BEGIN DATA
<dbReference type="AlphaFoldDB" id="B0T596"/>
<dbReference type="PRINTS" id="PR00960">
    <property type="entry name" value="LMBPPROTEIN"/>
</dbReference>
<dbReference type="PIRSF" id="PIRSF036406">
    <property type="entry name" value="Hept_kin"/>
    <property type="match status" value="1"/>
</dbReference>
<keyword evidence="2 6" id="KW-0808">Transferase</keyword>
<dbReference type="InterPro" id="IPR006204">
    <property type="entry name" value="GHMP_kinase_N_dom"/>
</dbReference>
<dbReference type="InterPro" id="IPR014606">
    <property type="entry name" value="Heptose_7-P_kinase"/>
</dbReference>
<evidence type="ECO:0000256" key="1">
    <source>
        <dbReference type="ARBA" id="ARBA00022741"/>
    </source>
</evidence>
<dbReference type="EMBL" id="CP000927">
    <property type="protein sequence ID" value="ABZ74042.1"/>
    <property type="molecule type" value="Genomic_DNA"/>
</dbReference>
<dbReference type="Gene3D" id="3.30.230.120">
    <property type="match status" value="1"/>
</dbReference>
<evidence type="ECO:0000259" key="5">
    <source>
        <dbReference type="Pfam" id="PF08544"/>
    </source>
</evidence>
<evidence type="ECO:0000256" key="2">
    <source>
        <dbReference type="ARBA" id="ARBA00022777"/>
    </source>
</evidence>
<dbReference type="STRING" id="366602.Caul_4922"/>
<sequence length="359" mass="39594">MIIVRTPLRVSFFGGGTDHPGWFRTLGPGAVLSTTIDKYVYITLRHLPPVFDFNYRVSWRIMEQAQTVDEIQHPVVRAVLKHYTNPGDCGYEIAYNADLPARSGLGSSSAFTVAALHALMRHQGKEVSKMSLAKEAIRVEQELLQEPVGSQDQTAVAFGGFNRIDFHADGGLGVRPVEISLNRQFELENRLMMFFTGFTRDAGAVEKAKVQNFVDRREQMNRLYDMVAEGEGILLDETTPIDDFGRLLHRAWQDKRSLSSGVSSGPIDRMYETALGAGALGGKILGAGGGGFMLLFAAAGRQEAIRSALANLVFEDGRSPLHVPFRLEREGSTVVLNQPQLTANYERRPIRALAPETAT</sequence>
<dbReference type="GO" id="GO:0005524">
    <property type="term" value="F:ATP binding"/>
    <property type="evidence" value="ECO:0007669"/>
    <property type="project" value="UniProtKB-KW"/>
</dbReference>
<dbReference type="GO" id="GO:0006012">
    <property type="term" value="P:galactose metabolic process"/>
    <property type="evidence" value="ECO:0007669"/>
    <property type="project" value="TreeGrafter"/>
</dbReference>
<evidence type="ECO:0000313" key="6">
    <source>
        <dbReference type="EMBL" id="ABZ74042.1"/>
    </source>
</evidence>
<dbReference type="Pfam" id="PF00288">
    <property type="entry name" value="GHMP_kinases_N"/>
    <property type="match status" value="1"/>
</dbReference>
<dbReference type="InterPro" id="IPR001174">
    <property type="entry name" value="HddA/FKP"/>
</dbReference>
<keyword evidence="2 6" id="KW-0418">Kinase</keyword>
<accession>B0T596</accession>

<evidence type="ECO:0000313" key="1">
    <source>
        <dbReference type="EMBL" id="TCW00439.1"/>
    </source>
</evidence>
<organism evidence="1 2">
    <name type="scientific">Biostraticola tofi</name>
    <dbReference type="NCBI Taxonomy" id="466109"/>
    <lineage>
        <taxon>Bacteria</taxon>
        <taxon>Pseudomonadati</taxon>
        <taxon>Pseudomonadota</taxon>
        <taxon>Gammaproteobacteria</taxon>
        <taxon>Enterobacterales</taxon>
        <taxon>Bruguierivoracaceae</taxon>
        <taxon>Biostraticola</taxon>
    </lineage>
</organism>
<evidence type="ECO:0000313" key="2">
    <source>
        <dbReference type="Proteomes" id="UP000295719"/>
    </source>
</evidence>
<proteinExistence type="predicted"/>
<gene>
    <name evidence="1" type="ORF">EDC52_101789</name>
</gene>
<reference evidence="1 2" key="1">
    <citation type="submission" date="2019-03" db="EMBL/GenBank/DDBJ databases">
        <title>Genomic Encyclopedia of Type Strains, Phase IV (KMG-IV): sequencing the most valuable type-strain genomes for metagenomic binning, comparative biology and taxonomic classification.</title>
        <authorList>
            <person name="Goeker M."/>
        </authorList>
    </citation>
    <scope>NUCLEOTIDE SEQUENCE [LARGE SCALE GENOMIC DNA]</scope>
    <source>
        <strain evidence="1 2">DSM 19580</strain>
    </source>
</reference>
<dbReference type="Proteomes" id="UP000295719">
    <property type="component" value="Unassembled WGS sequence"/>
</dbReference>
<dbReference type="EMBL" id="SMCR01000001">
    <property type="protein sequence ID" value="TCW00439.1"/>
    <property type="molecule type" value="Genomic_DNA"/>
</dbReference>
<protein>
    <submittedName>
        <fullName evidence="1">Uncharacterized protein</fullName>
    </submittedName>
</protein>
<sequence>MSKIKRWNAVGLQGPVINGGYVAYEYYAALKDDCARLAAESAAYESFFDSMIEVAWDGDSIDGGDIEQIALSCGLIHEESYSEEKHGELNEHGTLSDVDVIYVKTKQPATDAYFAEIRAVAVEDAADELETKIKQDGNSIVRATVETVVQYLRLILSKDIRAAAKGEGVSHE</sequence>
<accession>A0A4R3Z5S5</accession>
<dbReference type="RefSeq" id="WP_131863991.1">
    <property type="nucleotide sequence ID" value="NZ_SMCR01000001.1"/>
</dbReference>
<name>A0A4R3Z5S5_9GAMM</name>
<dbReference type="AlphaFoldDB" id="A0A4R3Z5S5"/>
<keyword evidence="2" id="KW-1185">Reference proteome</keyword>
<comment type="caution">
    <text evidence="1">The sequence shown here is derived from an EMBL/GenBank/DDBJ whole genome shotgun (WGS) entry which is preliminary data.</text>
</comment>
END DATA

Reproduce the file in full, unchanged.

<dbReference type="AlphaFoldDB" id="B0T596"/>
<dbReference type="PRINTS" id="PR00960">
    <property type="entry name" value="LMBPPROTEIN"/>
</dbReference>
<dbReference type="PIRSF" id="PIRSF036406">
    <property type="entry name" value="Hept_kin"/>
    <property type="match status" value="1"/>
</dbReference>
<keyword evidence="2 6" id="KW-0808">Transferase</keyword>
<dbReference type="InterPro" id="IPR006204">
    <property type="entry name" value="GHMP_kinase_N_dom"/>
</dbReference>
<dbReference type="InterPro" id="IPR014606">
    <property type="entry name" value="Heptose_7-P_kinase"/>
</dbReference>
<evidence type="ECO:0000256" key="1">
    <source>
        <dbReference type="ARBA" id="ARBA00022741"/>
    </source>
</evidence>
<dbReference type="EMBL" id="CP000927">
    <property type="protein sequence ID" value="ABZ74042.1"/>
    <property type="molecule type" value="Genomic_DNA"/>
</dbReference>
<dbReference type="Gene3D" id="3.30.230.120">
    <property type="match status" value="1"/>
</dbReference>
<evidence type="ECO:0000259" key="5">
    <source>
        <dbReference type="Pfam" id="PF08544"/>
    </source>
</evidence>
<evidence type="ECO:0000256" key="2">
    <source>
        <dbReference type="ARBA" id="ARBA00022777"/>
    </source>
</evidence>
<dbReference type="STRING" id="366602.Caul_4922"/>
<sequence length="359" mass="39594">MIIVRTPLRVSFFGGGTDHPGWFRTLGPGAVLSTTIDKYVYITLRHLPPVFDFNYRVSWRIMEQAQTVDEIQHPVVRAVLKHYTNPGDCGYEIAYNADLPARSGLGSSSAFTVAALHALMRHQGKEVSKMSLAKEAIRVEQELLQEPVGSQDQTAVAFGGFNRIDFHADGGLGVRPVEISLNRQFELENRLMMFFTGFTRDAGAVEKAKVQNFVDRREQMNRLYDMVAEGEGILLDETTPIDDFGRLLHRAWQDKRSLSSGVSSGPIDRMYETALGAGALGGKILGAGGGGFMLLFAAAGRQEAIRSALANLVFEDGRSPLHVPFRLEREGSTVVLNQPQLTANYERRPIRALAPETAT</sequence>
<dbReference type="GO" id="GO:0005524">
    <property type="term" value="F:ATP binding"/>
    <property type="evidence" value="ECO:0007669"/>
    <property type="project" value="UniProtKB-KW"/>
</dbReference>
<dbReference type="GO" id="GO:0006012">
    <property type="term" value="P:galactose metabolic process"/>
    <property type="evidence" value="ECO:0007669"/>
    <property type="project" value="TreeGrafter"/>
</dbReference>
<evidence type="ECO:0000313" key="6">
    <source>
        <dbReference type="EMBL" id="ABZ74042.1"/>
    </source>
</evidence>
<dbReference type="Pfam" id="PF00288">
    <property type="entry name" value="GHMP_kinases_N"/>
    <property type="match status" value="1"/>
</dbReference>
<dbReference type="InterPro" id="IPR001174">
    <property type="entry name" value="HddA/FKP"/>
</dbReference>
<keyword evidence="2 6" id="KW-0418">Kinase</keyword>
<accession>B0T596</accession>

<evidence type="ECO:0000313" key="1">
    <source>
        <dbReference type="EMBL" id="TCW00439.1"/>
    </source>
</evidence>
<organism evidence="1 2">
    <name type="scientific">Biostraticola tofi</name>
    <dbReference type="NCBI Taxonomy" id="466109"/>
    <lineage>
        <taxon>Bacteria</taxon>
        <taxon>Pseudomonadati</taxon>
        <taxon>Pseudomonadota</taxon>
        <taxon>Gammaproteobacteria</taxon>
        <taxon>Enterobacterales</taxon>
        <taxon>Bruguierivoracaceae</taxon>
        <taxon>Biostraticola</taxon>
    </lineage>
</organism>
<evidence type="ECO:0000313" key="2">
    <source>
        <dbReference type="Proteomes" id="UP000295719"/>
    </source>
</evidence>
<proteinExistence type="predicted"/>
<gene>
    <name evidence="1" type="ORF">EDC52_101789</name>
</gene>
<reference evidence="1 2" key="1">
    <citation type="submission" date="2019-03" db="EMBL/GenBank/DDBJ databases">
        <title>Genomic Encyclopedia of Type Strains, Phase IV (KMG-IV): sequencing the most valuable type-strain genomes for metagenomic binning, comparative biology and taxonomic classification.</title>
        <authorList>
            <person name="Goeker M."/>
        </authorList>
    </citation>
    <scope>NUCLEOTIDE SEQUENCE [LARGE SCALE GENOMIC DNA]</scope>
    <source>
        <strain evidence="1 2">DSM 19580</strain>
    </source>
</reference>
<dbReference type="Proteomes" id="UP000295719">
    <property type="component" value="Unassembled WGS sequence"/>
</dbReference>
<dbReference type="EMBL" id="SMCR01000001">
    <property type="protein sequence ID" value="TCW00439.1"/>
    <property type="molecule type" value="Genomic_DNA"/>
</dbReference>
<protein>
    <submittedName>
        <fullName evidence="1">Uncharacterized protein</fullName>
    </submittedName>
</protein>
<sequence>MSKIKRWNAVGLQGPVINGGYVAYEYYAALKDDCARLAAESAAYESFFDSMIEVAWDGDSIDGGDIEQIALSCGLIHEESYSEEKHGELNEHGTLSDVDVIYVKTKQPATDAYFAEIRAVAVEDAADELETKIKQDGNSIVRATVETVVQYLRLILSKDIRAAAKGEGVSHE</sequence>
<accession>A0A4R3Z5S5</accession>
<dbReference type="RefSeq" id="WP_131863991.1">
    <property type="nucleotide sequence ID" value="NZ_SMCR01000001.1"/>
</dbReference>
<name>A0A4R3Z5S5_9GAMM</name>
<dbReference type="AlphaFoldDB" id="A0A4R3Z5S5"/>
<keyword evidence="2" id="KW-1185">Reference proteome</keyword>
<comment type="caution">
    <text evidence="1">The sequence shown here is derived from an EMBL/GenBank/DDBJ whole genome shotgun (WGS) entry which is preliminary data.</text>
</comment>